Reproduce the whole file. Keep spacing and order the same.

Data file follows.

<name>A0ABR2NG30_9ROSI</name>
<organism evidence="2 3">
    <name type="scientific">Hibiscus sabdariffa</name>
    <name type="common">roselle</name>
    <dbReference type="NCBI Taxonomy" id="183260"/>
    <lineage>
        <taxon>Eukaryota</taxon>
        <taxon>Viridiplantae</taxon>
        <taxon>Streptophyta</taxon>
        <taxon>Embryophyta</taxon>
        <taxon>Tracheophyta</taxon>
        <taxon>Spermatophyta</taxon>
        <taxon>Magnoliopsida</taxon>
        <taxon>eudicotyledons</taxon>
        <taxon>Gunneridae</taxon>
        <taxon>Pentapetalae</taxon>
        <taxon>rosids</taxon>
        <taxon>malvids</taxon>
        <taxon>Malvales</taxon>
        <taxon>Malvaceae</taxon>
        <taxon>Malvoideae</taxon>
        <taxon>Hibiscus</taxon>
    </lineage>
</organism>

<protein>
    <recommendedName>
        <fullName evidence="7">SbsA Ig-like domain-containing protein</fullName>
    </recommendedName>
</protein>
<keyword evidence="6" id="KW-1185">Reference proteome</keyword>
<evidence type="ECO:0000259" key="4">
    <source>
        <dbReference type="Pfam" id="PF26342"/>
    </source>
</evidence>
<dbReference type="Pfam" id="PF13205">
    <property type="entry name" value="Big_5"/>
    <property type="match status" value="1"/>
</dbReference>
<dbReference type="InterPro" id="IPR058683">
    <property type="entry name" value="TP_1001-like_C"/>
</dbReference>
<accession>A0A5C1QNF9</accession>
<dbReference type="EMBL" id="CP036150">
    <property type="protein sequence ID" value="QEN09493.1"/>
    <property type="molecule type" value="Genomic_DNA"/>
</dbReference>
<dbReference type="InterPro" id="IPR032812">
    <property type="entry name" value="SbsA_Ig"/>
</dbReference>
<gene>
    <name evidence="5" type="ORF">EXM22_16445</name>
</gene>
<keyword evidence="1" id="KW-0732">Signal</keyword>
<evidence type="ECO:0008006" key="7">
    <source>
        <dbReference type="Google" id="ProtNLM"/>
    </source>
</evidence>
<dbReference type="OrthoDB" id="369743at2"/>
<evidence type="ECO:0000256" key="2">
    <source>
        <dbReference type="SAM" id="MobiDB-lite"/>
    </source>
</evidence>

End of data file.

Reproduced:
<name>A0ABR2NG30_9ROSI</name>
<organism evidence="2 3">
    <name type="scientific">Hibiscus sabdariffa</name>
    <name type="common">roselle</name>
    <dbReference type="NCBI Taxonomy" id="183260"/>
    <lineage>
        <taxon>Eukaryota</taxon>
        <taxon>Viridiplantae</taxon>
        <taxon>Streptophyta</taxon>
        <taxon>Embryophyta</taxon>
        <taxon>Tracheophyta</taxon>
        <taxon>Spermatophyta</taxon>
        <taxon>Magnoliopsida</taxon>
        <taxon>eudicotyledons</taxon>
        <taxon>Gunneridae</taxon>
        <taxon>Pentapetalae</taxon>
        <taxon>rosids</taxon>
        <taxon>malvids</taxon>
        <taxon>Malvales</taxon>
        <taxon>Malvaceae</taxon>
        <taxon>Malvoideae</taxon>
        <taxon>Hibiscus</taxon>
    </lineage>
</organism>

<protein>
    <recommendedName>
        <fullName evidence="7">SbsA Ig-like domain-containing protein</fullName>
    </recommendedName>
</protein>
<keyword evidence="6" id="KW-1185">Reference proteome</keyword>
<evidence type="ECO:0000259" key="4">
    <source>
        <dbReference type="Pfam" id="PF26342"/>
    </source>
</evidence>
<dbReference type="Pfam" id="PF13205">
    <property type="entry name" value="Big_5"/>
    <property type="match status" value="1"/>
</dbReference>
<dbReference type="InterPro" id="IPR058683">
    <property type="entry name" value="TP_1001-like_C"/>
</dbReference>
<accession>A0A5C1QNF9</accession>
<dbReference type="EMBL" id="CP036150">
    <property type="protein sequence ID" value="QEN09493.1"/>
    <property type="molecule type" value="Genomic_DNA"/>
</dbReference>
<dbReference type="InterPro" id="IPR032812">
    <property type="entry name" value="SbsA_Ig"/>
</dbReference>
<gene>
    <name evidence="5" type="ORF">EXM22_16445</name>
</gene>
<keyword evidence="1" id="KW-0732">Signal</keyword>
<evidence type="ECO:0008006" key="7">
    <source>
        <dbReference type="Google" id="ProtNLM"/>
    </source>
</evidence>
<dbReference type="OrthoDB" id="369743at2"/>
<evidence type="ECO:0000256" key="2">
    <source>
        <dbReference type="SAM" id="MobiDB-lite"/>
    </source>
</evidence>